So my first objective is to get to the bottom of what’s new and why it helps. I try to do that with colleagues and prefer not to use consultants. We have to understand rather than be told by someone else.
3. You will be multimodal
The most immediate consequence of change is that we need to become multimodal. You can’t just get rid of legacy, so you must find better ways to exploit it. The key is to look at your application portfolio through two lenses, the one that operates the business and the one that differentiates the business. Yes, operational efficiency will always improve business performance, but this alone will not provide a step change in your fortunes.
Legacy requires a different approach and this means having a team of resources dedicated to maintaining and securing legacy. It means having another team to exploit new architectures, tools and applications.
Nobody can tell you how best to balance these needs, it is your problem to explore and solve. It often means late nights working with colleagues who can help devise new process flows, new decision processes and new work methods that you can then share around with other people to get their feedback and input.
Multimodal working means you will still have waterfall development processes for some core elements of the business, while looking to microservices and continuous delivery for others. The key again is not to see the IT component as an end in itself.
Continuous integration and delivery can give you more robust customer feedback and superb developer productivity. But if it is not delivering new value to the customer there’s little point. That dialogue I mentioned above is critical to ensuring that these new techniques are there to deliver innovation to establish competitive advantage, something so new that business colleagues and IT colleagues will need to change how they work. These are the real challenges.
4. Enterprise agility
To focus solely on delivering new technology and tools quickly is not a smart way to think about change. You need to go a step further and focus on the real enabler, ‘Enterprise Agility’. All too often I have seen an Agile development house mated to a fixed time, scope & price customer expectation. These are terrible bedfellows as they focus on different things.
Firms are held hostage by the tyranny of the 3 Bs: Budget, Business Case and Best Practice. We happily quote all three as being perfect at the start of a project and assure our sponsors that ‘best practice will see us through’. These projects always start happy – we’re all going to make a difference! Then months later as the Bs fail we are surprised (again!) that they end sad.
My inclination is to flip that on its head. I don’t encourage people to start sad, but do find it is constructive to begin rather puzzled, or perplexed if you like, and then take the journey with a common sense of discovery, believing that it will end happy.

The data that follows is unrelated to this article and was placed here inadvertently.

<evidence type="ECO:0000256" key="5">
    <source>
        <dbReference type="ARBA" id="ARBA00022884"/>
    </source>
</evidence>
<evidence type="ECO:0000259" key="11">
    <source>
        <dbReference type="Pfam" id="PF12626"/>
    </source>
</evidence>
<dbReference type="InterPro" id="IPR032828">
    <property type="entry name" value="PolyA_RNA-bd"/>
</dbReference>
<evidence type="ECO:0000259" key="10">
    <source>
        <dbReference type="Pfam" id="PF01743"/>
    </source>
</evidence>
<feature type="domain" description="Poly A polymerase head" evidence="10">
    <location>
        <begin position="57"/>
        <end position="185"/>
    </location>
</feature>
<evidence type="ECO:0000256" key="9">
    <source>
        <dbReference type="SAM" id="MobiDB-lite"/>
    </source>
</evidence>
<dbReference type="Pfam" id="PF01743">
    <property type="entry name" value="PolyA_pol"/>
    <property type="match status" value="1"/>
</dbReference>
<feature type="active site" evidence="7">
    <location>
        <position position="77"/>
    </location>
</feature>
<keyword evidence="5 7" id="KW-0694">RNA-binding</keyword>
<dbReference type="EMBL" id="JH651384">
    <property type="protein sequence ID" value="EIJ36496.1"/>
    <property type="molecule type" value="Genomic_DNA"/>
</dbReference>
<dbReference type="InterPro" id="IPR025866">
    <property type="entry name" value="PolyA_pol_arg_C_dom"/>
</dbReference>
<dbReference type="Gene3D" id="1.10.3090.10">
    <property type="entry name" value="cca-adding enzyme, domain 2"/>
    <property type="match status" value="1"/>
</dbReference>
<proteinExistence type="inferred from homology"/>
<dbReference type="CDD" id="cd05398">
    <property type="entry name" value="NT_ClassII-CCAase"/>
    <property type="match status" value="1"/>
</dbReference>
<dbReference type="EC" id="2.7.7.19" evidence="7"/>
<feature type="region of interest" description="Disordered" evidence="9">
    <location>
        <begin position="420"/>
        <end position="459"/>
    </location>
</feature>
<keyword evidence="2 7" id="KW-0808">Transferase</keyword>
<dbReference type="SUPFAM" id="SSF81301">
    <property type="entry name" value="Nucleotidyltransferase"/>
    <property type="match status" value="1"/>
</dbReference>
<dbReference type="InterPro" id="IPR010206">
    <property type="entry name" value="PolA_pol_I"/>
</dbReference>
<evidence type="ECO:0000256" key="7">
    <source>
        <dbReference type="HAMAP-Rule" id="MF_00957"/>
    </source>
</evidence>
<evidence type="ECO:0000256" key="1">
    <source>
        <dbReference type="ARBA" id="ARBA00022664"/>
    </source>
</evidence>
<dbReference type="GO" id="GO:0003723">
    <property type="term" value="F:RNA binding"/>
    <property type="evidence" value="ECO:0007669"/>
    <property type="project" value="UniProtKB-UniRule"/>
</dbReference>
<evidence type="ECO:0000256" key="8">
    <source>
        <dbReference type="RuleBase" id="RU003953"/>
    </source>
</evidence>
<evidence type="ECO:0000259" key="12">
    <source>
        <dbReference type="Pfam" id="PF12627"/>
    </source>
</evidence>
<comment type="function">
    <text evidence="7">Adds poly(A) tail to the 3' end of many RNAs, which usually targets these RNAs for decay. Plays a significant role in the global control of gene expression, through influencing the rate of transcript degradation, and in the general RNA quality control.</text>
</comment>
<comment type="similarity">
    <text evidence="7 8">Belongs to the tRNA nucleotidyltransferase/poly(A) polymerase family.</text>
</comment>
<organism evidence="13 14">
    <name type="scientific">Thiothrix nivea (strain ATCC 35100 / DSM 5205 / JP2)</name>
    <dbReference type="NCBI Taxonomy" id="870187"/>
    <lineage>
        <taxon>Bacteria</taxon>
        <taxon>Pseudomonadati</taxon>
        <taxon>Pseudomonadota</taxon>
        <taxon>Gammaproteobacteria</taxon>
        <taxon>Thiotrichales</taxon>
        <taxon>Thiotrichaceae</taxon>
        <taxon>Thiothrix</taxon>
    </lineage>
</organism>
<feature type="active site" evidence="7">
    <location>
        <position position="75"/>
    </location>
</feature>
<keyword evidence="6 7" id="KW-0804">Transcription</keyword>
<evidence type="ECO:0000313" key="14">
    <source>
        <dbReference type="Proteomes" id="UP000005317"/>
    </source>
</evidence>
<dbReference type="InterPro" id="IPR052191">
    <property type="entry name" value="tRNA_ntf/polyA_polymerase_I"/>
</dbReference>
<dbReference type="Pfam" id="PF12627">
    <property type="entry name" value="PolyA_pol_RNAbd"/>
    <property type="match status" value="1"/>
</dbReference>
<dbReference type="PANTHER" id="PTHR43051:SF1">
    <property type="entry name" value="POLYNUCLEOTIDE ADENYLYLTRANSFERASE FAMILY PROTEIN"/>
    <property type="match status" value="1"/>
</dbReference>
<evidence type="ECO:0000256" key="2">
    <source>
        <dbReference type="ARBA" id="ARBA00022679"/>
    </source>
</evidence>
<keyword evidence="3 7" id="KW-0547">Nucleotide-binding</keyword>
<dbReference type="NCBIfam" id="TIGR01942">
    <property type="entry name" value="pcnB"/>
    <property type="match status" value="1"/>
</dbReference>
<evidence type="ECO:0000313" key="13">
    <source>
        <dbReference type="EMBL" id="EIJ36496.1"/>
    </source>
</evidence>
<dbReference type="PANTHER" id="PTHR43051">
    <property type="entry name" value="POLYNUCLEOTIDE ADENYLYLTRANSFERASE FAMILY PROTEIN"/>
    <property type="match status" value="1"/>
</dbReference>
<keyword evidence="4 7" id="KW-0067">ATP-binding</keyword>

Key to that: Never assume you have the monopoly on making all the new, always look to buy in what you can within projects. Don’t fixate on building the greatest app, focus on getting hold of a good app fast. My best teams are those that scavenge for new stuff, get stuff for free, rent it and buy it when they need to. Build is the last resort. My mantra is: Make it Quick, Make it Good, Make it Great, in that order.
Finally, I find organisations are always trying to build the last great thing. There’s a really strong inclination to make decisions late about stuff that’s already out there. In 2016 you need to be building for 2021, but the reflex is to do what those other folks are doing, the ones you read about in the trade press. Agility means being able to build in anticipation of change, the future is already out there, it’s just not evenly distributed yet.
5. Two Sides of Freedom – Letting Go and Creating the Right Framework
One of the things executives do is accumulate power where they can. It’s natural. You are taking responsibility and you need control, but actually that makes us blockers. Projects don’t deliver because of our defensiveness, or you end up in fights. My experience is exactly this – I have tried to keep hold of things because I ‘owned IT’ and I care about my job description. That brought me into conflict with people and threatened progress. I had to learn to let go of responsibilities my department traditionally held dear and transfer them to other departments, so that ‘the whole’ could function better.
There’s another side to that too. New technology is freeing people up to think more and it is supporting people to experiment more. Some companies initiate this part of the process by giving people the opportunity to come up with new ideas and pursue some intrapreneurship programmes. Of course there are now platforms to help you generate more and more ideas.
All that is very liberating but companies need rules. Freedom needs a framework. I find I have to keep writing that framework. That’s what the late nights are for – working with colleagues to provide a structure that liberates people. I now see that as more of my job than holding onto power.
6. Time for an ultimatum
In digital transformation you cannot offer a guarantee of success other than to say: I know what I am doing. You cannot give guarantees in the way that a CFO or CEO might want. Your work will meet resistance. And you may reach a point where you have to turn to the folks with the ultimate control and responsibility and say, more or less, trust me or fire me. Back me or sack me.
You are there to make change happen and when there are no guarantees it comes back to the issue I raised above. You are the person that needs to make the dialogue work. For that to happen, trust in you has to be pretty explicit or you are undermined. Conversely, you really are there to get this transformation job done. If the resistance is too high, your time is spent better somewhere else.
7. Rewriting the rules of the organisation
Finally though, we have to recognise it’s a bit more than that – you are there to help people write the rules for transformation; to interpret how this company, with these people, in this situation, with technology at this state of maturity, can find a way forward. In my experience that will always be different simply because the variables are always different. You have to convey the “no formula” truism and win people over to the reality that you, they, all of you, are redesigning the organisation and you are doing it freehand.
Fostering The IT Business Dialogue Part 1: The new language of IT
Manifesto: The Innovation Economy